Emerging technologies are unlocking new forms of storytelling for journalists to help people understand the world around them. In this talk, members of the R&D team at The New York Times talk about their process for researching and developing new capabilities built atop emerging research. In particular, hear about their work touching on computer vision, photogrammetry, spatial computing, NLP, media transmission, and the battle against misinformation. The team will also share their vision for these technologies and journalism, their ethical considerations along the way, and a research wishlist that would accelerate their work. In its 169 year history, The New York Times has evolved with new technologies, publishing its first photo in 1896 with the rise of cameras, introducing the world’s first computerized news retrieval system in 1972 with the rise of the computer, and launching a website in 1996 with the rise of the internet. Since then, the pace of innovation has accelerated alongside the rise of smartphones, cellular networks, and other new technologies. The Times now has the world’s most popular daily podcast, a new weekly video series, and award-winning interactive graphics storytelling. Join us for a discussion about how our embrace of emerging technologies is helping us push the boundaries of journalism.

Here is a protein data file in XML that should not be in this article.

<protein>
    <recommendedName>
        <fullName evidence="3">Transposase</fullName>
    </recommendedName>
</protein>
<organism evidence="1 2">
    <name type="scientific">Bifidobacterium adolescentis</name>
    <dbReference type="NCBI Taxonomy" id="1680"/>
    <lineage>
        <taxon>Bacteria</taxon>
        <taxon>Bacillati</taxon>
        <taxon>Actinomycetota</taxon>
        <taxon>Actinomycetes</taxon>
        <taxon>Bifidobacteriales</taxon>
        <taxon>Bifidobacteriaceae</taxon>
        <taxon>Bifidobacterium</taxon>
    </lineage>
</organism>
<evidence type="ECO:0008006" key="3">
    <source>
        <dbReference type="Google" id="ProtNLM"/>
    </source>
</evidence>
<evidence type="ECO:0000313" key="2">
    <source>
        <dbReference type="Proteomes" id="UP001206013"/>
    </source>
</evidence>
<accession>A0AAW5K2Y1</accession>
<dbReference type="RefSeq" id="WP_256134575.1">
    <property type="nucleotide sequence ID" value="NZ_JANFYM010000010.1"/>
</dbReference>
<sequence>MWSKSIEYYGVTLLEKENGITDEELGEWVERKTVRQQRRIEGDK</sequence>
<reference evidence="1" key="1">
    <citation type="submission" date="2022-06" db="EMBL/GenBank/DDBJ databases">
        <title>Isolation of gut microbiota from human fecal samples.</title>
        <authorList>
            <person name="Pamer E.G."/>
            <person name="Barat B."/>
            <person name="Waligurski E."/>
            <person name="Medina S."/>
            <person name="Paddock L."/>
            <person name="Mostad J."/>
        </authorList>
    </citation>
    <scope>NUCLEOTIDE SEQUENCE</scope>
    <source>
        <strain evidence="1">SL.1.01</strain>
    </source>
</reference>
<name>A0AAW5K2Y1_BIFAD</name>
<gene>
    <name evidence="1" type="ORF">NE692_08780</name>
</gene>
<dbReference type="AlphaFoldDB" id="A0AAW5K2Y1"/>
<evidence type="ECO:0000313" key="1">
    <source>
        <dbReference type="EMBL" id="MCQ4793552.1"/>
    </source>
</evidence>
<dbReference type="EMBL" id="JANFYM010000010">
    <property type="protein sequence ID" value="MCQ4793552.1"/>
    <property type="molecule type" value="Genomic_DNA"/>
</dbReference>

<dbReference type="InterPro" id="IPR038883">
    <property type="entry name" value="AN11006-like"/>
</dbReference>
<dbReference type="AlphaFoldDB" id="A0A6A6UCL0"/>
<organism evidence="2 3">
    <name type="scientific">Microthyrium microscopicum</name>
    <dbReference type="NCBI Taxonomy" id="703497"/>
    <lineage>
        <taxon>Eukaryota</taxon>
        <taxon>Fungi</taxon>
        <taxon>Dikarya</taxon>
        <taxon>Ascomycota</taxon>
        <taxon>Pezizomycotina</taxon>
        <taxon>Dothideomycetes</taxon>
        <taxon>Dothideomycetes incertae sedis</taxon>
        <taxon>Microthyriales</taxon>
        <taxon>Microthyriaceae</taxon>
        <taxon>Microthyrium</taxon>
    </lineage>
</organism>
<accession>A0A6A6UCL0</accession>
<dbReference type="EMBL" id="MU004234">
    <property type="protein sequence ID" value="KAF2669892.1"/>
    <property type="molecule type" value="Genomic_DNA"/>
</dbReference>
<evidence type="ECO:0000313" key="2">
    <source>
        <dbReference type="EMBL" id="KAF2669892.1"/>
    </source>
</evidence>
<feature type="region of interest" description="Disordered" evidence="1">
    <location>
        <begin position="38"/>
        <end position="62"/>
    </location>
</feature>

The New York Times Research and Development team applies emerging technologies in service of our company’s mission to seek the truth and help people understand the world. Using new technologies and formats, we develop technical capabilities for our newsroom and new forms of storytelling for our readers. As part of our method, we evaluate emerging trends in media and technology and forecast how they might play out over the next two to three years. Once we identify an opportunity, we dedicate a team to explore the space and develop products in collaboration with other parts of our organization. We're a multidisciplinary team of journalists, creative technologists, designers and engineers.Watch the Lecture